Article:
ACH Transfers - Risk and Compliance
    • 16 Jan 2024
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    ACH Transfers - Risk and Compliance

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    Article summary

    General

    The Automated Clearing House (ACH) is a network for financial transactions in the United States that allows for the electronic movement of money between banks. Managed by NACHA (formerly the National Automated Clearing House Association), the ACH network facilitates direct deposits, bill payments, and other financial transfers. ACH transactions are generally considered to be cost-effective and efficient but can take a few business days to settle. They are widely used for payroll, government benefits, and business-to-business payments, among other things.

    Synctera has an ACH guide here that provides more detail on ACH payments in general.

    In the context of risk and compliance within fintech, it's essential to understand ACH's regulatory landscape, which includes compliance with NACHA Operating Rules and federal laws such as Reg E or the Electronic Fund Transfer Act (EFTA).

    ACH Transfer Types

    ACH transfers can be additionally confusing due to the ability for a customer to 'pull' funds from an external account. This is considered a customer "originating" an ACH debit file, which is ultimately processed by your bank and sent to the receiving bank to pull the funds. Debits come with unique risks and compliance requirements. At the same time, ACH is one of the most common forms of account funding for digital accounts - allowing your customer to "pull" funds from their own external account at another bank via your app or website. Below are the four basic categories of ACH.

    ACH typeACH file directionMoney directionCommon real-world example
    ACH debitOutgoing from your sponsor bank on behalf of the customerThe customer is the beneficiary pulling funds in from an external bank accountCustomer pulls funds from their own external bank account to fund their account with you
    ACH creditOutgoing from your sponsor bank on behalf of the customerThe customer is pushing funds out to a beneficiary with an external bank accountCustomer pushes funds out to make a bill payment or to transfer funds to a friend
    Direct debitIncoming and received by your sponsor bank on behalf of the customerThe customer's funds are being pulled out of their account to a beneficiary with an external bank accountCustomer funds are pulled by their utility company with the customer's authorization to pay their monthly bill
    Direct depositIncoming and received by your sponsor bank on behalf of the customerThe customer's funds are being pushed in their account as a beneficiary from an external bank accountCustomer receives wages from an employer pushing those funds into the customer's account
    Originating vs. Receiving ACH entries
    • In the scenarios above, outgoing ACH files are processed/sent by your partner bank as a designated "Originating Depository Financial Institution" or ODFI.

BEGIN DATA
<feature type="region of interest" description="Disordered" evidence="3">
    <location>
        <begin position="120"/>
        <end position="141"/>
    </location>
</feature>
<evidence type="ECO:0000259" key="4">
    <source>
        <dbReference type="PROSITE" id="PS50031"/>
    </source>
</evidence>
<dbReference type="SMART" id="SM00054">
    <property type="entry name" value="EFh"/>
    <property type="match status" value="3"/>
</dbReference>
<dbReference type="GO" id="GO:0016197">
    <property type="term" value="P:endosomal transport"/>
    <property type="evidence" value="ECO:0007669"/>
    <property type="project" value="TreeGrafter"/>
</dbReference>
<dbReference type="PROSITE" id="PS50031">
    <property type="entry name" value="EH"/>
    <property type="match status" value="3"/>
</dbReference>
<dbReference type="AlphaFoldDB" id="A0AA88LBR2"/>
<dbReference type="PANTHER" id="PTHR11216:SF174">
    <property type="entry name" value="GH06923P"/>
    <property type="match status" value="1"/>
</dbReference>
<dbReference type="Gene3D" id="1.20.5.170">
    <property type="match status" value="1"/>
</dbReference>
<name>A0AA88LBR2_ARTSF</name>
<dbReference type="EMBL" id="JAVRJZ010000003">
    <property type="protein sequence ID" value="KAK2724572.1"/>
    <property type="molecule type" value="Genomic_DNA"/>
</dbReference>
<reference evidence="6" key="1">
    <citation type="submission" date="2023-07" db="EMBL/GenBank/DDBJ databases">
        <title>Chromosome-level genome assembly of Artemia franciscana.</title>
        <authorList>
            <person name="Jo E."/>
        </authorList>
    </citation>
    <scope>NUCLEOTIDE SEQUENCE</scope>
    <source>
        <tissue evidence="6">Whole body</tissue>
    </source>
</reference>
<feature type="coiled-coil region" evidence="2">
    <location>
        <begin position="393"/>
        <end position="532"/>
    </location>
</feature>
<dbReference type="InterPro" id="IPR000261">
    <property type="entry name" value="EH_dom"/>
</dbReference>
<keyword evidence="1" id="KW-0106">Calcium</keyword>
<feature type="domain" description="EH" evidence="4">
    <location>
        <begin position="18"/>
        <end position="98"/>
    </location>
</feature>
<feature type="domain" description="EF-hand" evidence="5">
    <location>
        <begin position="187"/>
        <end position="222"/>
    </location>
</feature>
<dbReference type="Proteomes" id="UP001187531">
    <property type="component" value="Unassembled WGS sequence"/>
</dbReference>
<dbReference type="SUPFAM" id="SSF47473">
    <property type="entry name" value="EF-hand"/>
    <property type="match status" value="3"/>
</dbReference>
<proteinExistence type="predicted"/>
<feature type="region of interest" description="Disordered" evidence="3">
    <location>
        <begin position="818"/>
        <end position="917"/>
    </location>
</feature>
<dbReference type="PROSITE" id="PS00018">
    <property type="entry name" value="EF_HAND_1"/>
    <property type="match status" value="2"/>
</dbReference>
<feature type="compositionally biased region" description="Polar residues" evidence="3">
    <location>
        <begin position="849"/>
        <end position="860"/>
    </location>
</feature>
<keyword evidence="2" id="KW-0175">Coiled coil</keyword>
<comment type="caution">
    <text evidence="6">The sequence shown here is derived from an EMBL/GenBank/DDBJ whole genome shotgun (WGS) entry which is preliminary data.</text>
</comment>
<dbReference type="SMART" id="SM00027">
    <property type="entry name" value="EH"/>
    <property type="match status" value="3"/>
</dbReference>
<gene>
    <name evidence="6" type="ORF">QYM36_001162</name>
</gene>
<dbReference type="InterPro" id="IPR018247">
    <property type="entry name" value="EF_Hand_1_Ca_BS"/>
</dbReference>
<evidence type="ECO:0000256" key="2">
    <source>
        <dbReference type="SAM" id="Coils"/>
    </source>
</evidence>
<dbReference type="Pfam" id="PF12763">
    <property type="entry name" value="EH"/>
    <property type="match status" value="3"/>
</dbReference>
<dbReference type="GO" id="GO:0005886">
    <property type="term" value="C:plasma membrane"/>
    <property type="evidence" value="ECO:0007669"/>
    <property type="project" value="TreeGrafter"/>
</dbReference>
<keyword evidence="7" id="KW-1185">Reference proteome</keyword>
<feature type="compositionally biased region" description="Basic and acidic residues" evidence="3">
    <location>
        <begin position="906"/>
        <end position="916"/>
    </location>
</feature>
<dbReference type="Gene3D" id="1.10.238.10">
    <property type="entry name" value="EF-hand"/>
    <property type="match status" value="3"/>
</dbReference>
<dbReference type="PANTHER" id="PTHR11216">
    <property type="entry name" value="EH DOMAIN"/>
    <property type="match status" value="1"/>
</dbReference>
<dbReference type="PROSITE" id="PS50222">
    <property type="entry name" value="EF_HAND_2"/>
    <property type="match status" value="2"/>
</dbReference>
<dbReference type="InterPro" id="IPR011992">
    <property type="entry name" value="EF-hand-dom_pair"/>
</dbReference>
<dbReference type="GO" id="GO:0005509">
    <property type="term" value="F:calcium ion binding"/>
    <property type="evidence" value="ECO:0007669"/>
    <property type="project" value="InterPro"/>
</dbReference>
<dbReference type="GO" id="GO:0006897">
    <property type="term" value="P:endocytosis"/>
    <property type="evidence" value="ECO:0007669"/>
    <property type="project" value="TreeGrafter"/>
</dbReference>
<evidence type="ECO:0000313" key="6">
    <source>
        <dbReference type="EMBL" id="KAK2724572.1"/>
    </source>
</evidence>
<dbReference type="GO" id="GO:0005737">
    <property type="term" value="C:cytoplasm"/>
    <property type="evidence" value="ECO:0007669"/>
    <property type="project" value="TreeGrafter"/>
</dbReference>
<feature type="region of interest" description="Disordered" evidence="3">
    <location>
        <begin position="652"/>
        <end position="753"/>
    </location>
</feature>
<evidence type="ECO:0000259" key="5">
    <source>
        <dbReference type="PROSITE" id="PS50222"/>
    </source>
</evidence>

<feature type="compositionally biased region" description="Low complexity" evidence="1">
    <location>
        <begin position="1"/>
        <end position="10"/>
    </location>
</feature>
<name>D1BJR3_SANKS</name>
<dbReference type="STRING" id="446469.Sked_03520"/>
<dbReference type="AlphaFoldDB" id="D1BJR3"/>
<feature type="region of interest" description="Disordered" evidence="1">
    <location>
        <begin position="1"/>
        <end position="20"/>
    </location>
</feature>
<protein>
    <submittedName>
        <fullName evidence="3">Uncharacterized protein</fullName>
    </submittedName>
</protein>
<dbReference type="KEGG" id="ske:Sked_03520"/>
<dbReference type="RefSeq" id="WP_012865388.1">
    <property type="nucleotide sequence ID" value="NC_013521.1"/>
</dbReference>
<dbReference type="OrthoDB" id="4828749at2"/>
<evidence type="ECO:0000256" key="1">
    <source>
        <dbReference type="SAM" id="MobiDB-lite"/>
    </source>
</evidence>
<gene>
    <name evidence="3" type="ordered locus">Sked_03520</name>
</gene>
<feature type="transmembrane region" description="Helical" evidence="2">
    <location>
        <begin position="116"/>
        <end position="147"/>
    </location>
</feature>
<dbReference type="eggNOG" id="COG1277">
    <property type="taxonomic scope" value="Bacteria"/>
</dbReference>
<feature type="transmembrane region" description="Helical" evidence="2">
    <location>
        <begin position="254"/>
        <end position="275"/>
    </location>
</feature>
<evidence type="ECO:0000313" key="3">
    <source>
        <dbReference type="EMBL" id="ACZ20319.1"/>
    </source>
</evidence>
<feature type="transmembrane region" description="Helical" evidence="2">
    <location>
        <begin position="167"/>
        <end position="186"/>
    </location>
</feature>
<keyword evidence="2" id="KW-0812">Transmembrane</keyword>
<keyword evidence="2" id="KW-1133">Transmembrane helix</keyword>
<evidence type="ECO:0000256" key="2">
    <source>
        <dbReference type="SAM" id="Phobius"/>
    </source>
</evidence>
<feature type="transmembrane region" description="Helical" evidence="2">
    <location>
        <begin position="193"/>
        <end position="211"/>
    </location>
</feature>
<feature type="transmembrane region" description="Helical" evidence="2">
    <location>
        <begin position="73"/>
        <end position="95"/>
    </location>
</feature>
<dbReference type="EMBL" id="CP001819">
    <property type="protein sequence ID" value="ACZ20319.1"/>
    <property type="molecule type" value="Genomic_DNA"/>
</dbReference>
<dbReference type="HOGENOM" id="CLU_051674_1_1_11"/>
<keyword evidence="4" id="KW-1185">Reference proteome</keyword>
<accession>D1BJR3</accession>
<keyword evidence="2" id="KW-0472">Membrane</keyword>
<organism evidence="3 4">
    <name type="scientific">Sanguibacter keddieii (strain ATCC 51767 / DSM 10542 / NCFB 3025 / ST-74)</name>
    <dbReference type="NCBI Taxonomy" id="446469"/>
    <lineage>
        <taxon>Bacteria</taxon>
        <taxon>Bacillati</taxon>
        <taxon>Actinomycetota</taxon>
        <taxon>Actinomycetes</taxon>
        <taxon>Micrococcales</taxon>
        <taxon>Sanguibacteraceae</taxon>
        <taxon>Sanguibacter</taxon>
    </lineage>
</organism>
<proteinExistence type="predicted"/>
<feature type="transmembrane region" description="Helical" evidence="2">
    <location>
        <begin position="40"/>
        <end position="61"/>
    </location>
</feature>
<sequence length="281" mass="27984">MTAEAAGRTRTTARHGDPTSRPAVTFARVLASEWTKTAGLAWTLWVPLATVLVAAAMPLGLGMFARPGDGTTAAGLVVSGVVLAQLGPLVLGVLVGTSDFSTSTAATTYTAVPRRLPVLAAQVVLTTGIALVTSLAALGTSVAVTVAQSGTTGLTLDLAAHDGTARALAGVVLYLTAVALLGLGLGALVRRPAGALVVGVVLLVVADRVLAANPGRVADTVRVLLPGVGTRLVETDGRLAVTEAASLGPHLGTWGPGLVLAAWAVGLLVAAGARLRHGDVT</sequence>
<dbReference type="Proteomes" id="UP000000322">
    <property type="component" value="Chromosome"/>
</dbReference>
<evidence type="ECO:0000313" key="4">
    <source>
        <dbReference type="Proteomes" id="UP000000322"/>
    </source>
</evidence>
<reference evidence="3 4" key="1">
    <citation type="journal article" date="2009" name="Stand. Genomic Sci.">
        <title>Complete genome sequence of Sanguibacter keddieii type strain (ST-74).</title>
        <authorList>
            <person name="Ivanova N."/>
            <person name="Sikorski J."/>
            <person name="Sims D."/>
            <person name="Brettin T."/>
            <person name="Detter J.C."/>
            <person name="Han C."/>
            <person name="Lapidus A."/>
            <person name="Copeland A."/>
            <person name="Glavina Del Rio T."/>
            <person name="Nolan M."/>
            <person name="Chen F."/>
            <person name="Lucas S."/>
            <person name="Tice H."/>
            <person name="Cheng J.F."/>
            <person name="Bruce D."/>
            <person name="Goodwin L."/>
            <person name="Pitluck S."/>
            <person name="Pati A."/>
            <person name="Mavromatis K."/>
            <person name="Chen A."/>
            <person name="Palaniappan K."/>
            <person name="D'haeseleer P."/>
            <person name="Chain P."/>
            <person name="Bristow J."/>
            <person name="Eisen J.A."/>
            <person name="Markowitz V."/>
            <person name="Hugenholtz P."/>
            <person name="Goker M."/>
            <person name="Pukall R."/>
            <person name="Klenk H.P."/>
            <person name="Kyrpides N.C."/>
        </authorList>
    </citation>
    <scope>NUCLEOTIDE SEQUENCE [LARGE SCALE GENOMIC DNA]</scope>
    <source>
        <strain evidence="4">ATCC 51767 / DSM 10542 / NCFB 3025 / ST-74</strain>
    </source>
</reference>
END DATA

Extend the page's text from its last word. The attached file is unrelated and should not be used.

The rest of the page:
• Incoming ACH files are processed/received by your partner bank as a designated "Receiving Depository Financial Institution" or RDFI.
    • As an ODFI and RDFI, your partner bank must meet specific requirements by NACHA and some of these requirements are required of your company as an intermediary.

    Risks and Controls

    When supporting ACH transfers for your customers, there are financial risks to be considered as well as potential controls to mitigate those risks. Below is a breakdown based on the ACH type. Your risk and the bank's risk is primarily concentrated on originating / outgoing entries. Generally speaking, the ODFI / originator are responsible for ensuring proper authorization and controls are in place to mitigate unauthorized entries, insufficient funds, and other administrative errors. Note that operational risks also exist, which relates to broader Operational Resilience topics and controls.

    ACH TypeKey RisksControls and Mitigants
    ACH debit* Fraud Risk - External account did not authorize customer to pull funds
    * Credit Risk - External account did not have sufficient funds to pull from
    * Set max daily transaction limits and velocity limits
    * Require use of Plaid or similar for account linking and credentials
    * Place a 2 business day hold after the ACH is originated so that funds can not be spent immediately
    * Conduct a "balance check" using Plaid or similar on the external account to ensure sufficient funds prior to the debit
    * For account funding use cases, conduct a "name match" using Plaid or similar on the external account to ensure the external account belongs to the customer
    * Receive and record authorization prior to the transaction
    * Freeze account if the transaction results in an ACH return with unauthorized return code
    ACH credit* Fraud risk - Funds being pushed out were unauthorized by the customer; Funds were authorized, but customer was duped from a scam
    * Credit Risk - Customer does not have sufficient funds for the credit
    * Set max daily transaction limits and velocity limits
    * Receive and record authorization prior to the transaction
    * Require 2FA confirmation for large transactions
    * Create customer reminders or alerts regarding scams
    * Synctera operates on a "good funds" model for ACH credits - customers must have sufficient funds to initiate a credit and funds are set aside as soon as the customer initiates the transaction

    ACH Authorization

    ACH origination including ACH debits require the customer to provide authorization. Gathering, recording, and retaining payment authorization is an important component of compliance with NACHA and may be required to protect against unauthorized transaction claims.

    Authorization includes the following:

    • Explicit Consent for Debit Transactions: The language must clearly indicate that the account holder authorizes the company or organization (the originator) to make ACH debits from their account.